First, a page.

Dec 28, 2006 12:05 am
johnson:

Either way is it far fetched to be making 100 after 2 years?


In most instances, yes, that's a real stretch.  If it was so damned easy, everyone would be doing it.  If you've read far at all here, you've probably seen the dim statistics about how many try and fail in this business because they can't wait out the lean years.  If you have $40K in the bank and your family can live on that amount per year, your chances are much better.  If, on the other hand, your family needs $100K/year for living expenses and you have $5K in the bank, you're probably kidding yourself.

Dec 28, 2006 1:07 am
anonymous:

Lex, why the negativity?  There are plenty of people who need to make a decent buck from the getgo to start in this business.  


His mortgage, debts, lack of savings, and tuition bills may not allow him to take an income hit.




Yes anon, but that is the concern....that his financial situation(i.e. lack of savings and high bills) could lead him to make recommendations/decisions that he might not otherwise make....

Dec 30, 2006 2:05 pm

My concern is that brokerage firms are notorious for "stringing people along"      They get the best bang for their buck than any other type of white collar jobs. Unfortunatley, the victims of this are the low payed staff.  Obviously there are the top producers---the only ones that are ever talked about in recruiting. I just don't want to be one of the suckers that makes 40-50k for a few years, then when the pay is decent, it's just making up for the lack of pay in the early years.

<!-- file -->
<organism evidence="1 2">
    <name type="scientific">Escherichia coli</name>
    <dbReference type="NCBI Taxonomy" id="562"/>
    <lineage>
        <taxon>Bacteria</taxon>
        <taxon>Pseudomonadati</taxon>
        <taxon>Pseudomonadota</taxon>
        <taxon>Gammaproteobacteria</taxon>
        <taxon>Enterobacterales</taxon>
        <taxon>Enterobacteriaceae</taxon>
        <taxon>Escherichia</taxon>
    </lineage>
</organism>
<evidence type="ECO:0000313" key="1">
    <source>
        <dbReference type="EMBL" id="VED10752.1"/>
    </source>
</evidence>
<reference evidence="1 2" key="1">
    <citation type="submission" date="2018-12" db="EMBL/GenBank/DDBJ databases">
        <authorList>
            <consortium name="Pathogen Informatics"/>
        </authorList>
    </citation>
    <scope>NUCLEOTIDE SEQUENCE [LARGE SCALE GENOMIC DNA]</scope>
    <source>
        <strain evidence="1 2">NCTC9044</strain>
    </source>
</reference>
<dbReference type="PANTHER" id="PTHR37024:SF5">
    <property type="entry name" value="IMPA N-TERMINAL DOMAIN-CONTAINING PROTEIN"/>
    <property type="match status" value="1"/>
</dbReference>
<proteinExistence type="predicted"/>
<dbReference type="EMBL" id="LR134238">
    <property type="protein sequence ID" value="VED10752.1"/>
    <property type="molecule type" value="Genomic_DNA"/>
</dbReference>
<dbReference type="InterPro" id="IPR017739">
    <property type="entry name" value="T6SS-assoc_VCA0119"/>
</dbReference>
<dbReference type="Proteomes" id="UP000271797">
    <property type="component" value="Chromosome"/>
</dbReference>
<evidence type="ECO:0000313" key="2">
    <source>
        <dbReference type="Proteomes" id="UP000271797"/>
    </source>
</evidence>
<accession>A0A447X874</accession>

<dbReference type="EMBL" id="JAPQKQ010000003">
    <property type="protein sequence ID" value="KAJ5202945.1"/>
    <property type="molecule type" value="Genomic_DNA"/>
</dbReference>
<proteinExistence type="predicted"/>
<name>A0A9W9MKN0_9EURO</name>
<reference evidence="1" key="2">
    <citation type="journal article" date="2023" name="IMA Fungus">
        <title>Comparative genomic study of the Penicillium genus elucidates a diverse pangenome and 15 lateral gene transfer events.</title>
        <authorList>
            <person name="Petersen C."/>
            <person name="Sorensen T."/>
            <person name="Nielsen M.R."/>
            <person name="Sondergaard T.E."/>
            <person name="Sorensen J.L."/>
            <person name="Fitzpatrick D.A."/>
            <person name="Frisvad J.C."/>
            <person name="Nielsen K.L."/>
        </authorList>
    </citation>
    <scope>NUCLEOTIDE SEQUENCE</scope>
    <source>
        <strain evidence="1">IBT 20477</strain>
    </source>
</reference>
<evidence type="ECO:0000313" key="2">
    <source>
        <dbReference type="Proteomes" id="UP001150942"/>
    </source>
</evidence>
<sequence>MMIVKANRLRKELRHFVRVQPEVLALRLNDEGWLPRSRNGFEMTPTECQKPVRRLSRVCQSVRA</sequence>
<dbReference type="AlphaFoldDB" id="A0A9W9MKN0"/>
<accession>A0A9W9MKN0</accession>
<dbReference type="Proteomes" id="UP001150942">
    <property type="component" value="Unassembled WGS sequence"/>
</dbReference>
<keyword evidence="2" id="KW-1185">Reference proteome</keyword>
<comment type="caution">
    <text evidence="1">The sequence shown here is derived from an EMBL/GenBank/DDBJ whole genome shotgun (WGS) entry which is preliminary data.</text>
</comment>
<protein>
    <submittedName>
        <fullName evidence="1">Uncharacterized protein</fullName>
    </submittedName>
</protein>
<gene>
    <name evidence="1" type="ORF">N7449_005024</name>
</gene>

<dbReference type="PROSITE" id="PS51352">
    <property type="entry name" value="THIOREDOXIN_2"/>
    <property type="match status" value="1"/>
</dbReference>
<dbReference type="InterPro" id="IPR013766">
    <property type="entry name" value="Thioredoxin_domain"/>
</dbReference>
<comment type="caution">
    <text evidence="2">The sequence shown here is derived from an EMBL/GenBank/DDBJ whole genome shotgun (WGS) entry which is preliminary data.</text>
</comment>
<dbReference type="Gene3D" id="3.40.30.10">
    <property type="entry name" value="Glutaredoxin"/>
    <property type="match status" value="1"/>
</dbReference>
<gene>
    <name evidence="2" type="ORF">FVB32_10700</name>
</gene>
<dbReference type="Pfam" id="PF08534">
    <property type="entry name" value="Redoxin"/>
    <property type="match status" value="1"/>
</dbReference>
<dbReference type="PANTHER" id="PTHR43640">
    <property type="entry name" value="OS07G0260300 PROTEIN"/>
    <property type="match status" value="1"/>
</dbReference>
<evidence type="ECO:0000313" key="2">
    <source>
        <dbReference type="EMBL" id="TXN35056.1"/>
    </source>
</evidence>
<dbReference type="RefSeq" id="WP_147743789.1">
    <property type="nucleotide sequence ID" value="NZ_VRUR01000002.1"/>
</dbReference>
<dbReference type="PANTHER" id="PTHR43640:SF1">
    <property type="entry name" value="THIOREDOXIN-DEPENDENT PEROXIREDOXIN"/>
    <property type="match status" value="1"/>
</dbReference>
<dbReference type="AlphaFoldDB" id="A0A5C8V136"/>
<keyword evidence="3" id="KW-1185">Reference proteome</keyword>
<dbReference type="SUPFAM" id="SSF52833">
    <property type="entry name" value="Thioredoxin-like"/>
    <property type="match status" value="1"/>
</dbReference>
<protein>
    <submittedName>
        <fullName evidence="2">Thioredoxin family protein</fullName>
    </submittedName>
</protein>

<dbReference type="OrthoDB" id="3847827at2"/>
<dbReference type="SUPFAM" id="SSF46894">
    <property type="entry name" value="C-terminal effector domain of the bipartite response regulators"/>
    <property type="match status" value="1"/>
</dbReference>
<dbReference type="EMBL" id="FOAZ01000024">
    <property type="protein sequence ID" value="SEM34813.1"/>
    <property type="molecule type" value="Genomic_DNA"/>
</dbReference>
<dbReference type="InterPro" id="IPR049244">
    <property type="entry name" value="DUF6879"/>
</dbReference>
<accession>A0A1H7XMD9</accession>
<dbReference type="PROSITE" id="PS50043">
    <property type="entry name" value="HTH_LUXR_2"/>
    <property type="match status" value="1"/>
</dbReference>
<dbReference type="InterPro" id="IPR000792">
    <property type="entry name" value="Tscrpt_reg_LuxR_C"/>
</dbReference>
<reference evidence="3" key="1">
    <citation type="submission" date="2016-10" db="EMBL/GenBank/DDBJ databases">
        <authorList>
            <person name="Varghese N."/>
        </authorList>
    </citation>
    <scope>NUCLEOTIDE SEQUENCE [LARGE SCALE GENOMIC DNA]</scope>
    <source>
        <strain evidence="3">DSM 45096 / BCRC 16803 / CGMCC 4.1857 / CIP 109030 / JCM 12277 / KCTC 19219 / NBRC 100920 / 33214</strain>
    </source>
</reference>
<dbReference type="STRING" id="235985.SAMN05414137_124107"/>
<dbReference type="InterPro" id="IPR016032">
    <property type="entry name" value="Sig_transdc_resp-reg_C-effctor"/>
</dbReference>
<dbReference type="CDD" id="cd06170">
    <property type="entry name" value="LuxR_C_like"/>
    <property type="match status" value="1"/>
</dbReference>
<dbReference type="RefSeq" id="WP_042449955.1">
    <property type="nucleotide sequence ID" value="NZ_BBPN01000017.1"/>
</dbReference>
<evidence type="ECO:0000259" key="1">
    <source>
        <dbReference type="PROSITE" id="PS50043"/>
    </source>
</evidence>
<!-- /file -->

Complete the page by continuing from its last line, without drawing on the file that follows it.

Dec 30, 2006 2:44 pm

Johnson, you have to think about it like opening your own business. You

need up-front money and time. You need less up-front money than a lot

of businesses, but you need it. It may be in the form of cash reserves,

working spouse, real low living expenses, whatever. But if you succeed,

the money and lifestyle in the out years will more than make up for it.

Don't focus on what you can make the first few years. Those are the

business building years. Focus on what you have to do to make good

money in 5 years, If you do that right, the money may come sooner than

you think.



As for your question, an average for the first 3 years might be something

like this:

yr1 45k

yr2 64k

yr3 85k



Of course, there are LOTS of factors - firm, stipend (if any), connections,

work ethic, etc. Bu this is probably about average (which means many